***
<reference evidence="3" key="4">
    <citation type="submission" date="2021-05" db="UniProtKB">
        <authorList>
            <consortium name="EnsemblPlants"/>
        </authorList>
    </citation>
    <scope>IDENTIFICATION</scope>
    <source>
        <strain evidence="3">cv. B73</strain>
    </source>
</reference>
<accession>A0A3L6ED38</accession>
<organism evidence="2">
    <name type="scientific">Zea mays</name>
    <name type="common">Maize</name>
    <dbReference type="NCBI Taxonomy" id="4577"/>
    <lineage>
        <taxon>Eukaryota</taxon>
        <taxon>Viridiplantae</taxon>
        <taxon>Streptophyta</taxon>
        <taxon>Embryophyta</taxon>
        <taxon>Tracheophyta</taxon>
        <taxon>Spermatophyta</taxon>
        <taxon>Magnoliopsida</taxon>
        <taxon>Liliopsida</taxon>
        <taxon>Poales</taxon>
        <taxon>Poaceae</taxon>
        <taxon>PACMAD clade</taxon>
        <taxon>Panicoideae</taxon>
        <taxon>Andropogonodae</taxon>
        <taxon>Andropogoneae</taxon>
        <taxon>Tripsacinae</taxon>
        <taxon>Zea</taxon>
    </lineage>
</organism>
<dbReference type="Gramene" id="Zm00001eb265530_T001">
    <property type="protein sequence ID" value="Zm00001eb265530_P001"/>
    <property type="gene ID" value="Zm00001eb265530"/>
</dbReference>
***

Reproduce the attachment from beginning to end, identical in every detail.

<reference evidence="3" key="4">
    <citation type="submission" date="2021-05" db="UniProtKB">
        <authorList>
            <consortium name="EnsemblPlants"/>
        </authorList>
    </citation>
    <scope>IDENTIFICATION</scope>
    <source>
        <strain evidence="3">cv. B73</strain>
    </source>
</reference>
<accession>A0A3L6ED38</accession>
<organism evidence="2">
    <name type="scientific">Zea mays</name>
    <name type="common">Maize</name>
    <dbReference type="NCBI Taxonomy" id="4577"/>
    <lineage>
        <taxon>Eukaryota</taxon>
        <taxon>Viridiplantae</taxon>
        <taxon>Streptophyta</taxon>
        <taxon>Embryophyta</taxon>
        <taxon>Tracheophyta</taxon>
        <taxon>Spermatophyta</taxon>
        <taxon>Magnoliopsida</taxon>
        <taxon>Liliopsida</taxon>
        <taxon>Poales</taxon>
        <taxon>Poaceae</taxon>
        <taxon>PACMAD clade</taxon>
        <taxon>Panicoideae</taxon>
        <taxon>Andropogonodae</taxon>
        <taxon>Andropogoneae</taxon>
        <taxon>Tripsacinae</taxon>
        <taxon>Zea</taxon>
    </lineage>
</organism>
<dbReference type="Gramene" id="Zm00001eb265530_T001">
    <property type="protein sequence ID" value="Zm00001eb265530_P001"/>
    <property type="gene ID" value="Zm00001eb265530"/>
</dbReference>